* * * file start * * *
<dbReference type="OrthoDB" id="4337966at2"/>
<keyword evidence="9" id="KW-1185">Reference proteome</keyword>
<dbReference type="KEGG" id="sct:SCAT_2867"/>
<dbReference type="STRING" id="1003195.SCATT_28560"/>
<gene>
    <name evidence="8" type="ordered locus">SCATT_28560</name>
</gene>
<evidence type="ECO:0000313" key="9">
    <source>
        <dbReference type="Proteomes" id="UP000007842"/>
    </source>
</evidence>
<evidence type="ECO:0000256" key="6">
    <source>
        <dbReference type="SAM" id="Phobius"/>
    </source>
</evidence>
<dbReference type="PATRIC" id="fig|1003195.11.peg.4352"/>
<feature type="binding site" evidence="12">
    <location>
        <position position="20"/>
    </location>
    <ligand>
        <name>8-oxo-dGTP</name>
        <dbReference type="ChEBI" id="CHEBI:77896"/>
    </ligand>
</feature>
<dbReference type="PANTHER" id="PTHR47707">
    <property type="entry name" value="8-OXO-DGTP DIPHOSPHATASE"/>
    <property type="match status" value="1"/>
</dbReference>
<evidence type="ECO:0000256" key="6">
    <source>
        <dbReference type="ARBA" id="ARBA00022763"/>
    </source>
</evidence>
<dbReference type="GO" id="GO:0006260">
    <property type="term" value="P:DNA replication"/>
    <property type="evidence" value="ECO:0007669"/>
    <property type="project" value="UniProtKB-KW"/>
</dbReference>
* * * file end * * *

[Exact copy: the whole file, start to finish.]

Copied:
<dbReference type="OrthoDB" id="4337966at2"/>
<keyword evidence="9" id="KW-1185">Reference proteome</keyword>
<dbReference type="KEGG" id="sct:SCAT_2867"/>
<dbReference type="STRING" id="1003195.SCATT_28560"/>
<gene>
    <name evidence="8" type="ordered locus">SCATT_28560</name>
</gene>
<evidence type="ECO:0000313" key="9">
    <source>
        <dbReference type="Proteomes" id="UP000007842"/>
    </source>
</evidence>
<evidence type="ECO:0000256" key="6">
    <source>
        <dbReference type="SAM" id="Phobius"/>
    </source>
</evidence>
<dbReference type="PATRIC" id="fig|1003195.11.peg.4352"/>
<feature type="binding site" evidence="12">
    <location>
        <position position="20"/>
    </location>
    <ligand>
        <name>8-oxo-dGTP</name>
        <dbReference type="ChEBI" id="CHEBI:77896"/>
    </ligand>
</feature>
<dbReference type="PANTHER" id="PTHR47707">
    <property type="entry name" value="8-OXO-DGTP DIPHOSPHATASE"/>
    <property type="match status" value="1"/>
</dbReference>
<evidence type="ECO:0000256" key="6">
    <source>
        <dbReference type="ARBA" id="ARBA00022763"/>
    </source>
</evidence>
<dbReference type="GO" id="GO:0006260">
    <property type="term" value="P:DNA replication"/>
    <property type="evidence" value="ECO:0007669"/>
    <property type="project" value="UniProtKB-KW"/>
</dbReference>